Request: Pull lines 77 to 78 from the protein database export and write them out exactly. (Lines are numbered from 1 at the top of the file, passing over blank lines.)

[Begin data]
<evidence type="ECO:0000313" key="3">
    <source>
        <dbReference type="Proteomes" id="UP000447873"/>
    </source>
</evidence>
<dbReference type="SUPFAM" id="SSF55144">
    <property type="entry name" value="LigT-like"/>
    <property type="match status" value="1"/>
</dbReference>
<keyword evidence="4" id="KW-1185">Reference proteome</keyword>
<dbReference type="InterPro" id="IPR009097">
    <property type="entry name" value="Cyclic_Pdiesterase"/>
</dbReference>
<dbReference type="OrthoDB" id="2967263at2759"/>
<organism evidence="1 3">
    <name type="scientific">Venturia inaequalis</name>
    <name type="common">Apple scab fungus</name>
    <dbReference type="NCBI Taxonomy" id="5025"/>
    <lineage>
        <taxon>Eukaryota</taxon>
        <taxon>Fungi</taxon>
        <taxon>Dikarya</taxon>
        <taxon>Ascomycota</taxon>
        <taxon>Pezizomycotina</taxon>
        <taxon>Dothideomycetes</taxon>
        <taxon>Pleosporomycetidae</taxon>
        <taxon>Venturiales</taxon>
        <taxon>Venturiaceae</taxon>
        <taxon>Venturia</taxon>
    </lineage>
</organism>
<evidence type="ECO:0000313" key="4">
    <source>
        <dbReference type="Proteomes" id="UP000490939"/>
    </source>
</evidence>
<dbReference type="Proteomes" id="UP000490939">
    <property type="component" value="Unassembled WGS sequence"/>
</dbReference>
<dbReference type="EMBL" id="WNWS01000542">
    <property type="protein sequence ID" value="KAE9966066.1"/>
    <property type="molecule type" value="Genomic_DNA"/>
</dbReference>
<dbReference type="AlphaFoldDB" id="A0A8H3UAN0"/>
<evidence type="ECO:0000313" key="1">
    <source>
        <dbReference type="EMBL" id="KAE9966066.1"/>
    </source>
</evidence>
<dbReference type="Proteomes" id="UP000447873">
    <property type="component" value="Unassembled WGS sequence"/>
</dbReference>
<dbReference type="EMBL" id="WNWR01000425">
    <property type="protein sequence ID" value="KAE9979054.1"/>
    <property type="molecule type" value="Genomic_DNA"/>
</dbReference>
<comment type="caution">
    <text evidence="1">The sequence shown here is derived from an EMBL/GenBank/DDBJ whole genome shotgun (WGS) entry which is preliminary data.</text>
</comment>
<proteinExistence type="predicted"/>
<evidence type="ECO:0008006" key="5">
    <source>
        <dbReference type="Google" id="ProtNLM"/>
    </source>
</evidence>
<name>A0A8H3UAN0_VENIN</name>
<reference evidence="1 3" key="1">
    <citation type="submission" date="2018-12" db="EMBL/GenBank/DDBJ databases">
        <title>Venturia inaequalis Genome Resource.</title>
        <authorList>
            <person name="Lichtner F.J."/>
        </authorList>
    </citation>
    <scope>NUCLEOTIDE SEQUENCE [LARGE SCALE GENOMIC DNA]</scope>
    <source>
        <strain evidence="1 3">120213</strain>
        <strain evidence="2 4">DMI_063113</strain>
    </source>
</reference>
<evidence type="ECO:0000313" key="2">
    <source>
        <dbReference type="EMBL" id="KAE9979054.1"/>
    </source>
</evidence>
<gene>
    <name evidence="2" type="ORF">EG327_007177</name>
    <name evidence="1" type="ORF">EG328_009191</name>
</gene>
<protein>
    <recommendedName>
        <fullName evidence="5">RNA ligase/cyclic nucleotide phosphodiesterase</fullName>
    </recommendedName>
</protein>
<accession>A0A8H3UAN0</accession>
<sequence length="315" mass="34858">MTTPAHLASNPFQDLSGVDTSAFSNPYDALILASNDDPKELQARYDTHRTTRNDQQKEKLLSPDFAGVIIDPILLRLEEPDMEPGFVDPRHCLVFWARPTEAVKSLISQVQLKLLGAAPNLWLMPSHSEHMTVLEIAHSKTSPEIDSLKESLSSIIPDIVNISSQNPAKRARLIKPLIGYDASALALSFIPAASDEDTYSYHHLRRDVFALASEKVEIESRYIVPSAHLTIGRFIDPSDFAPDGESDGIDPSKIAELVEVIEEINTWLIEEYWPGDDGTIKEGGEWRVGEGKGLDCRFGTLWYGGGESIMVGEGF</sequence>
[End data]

        <strain evidence="2 4">DMI_063113</strain>
    </source>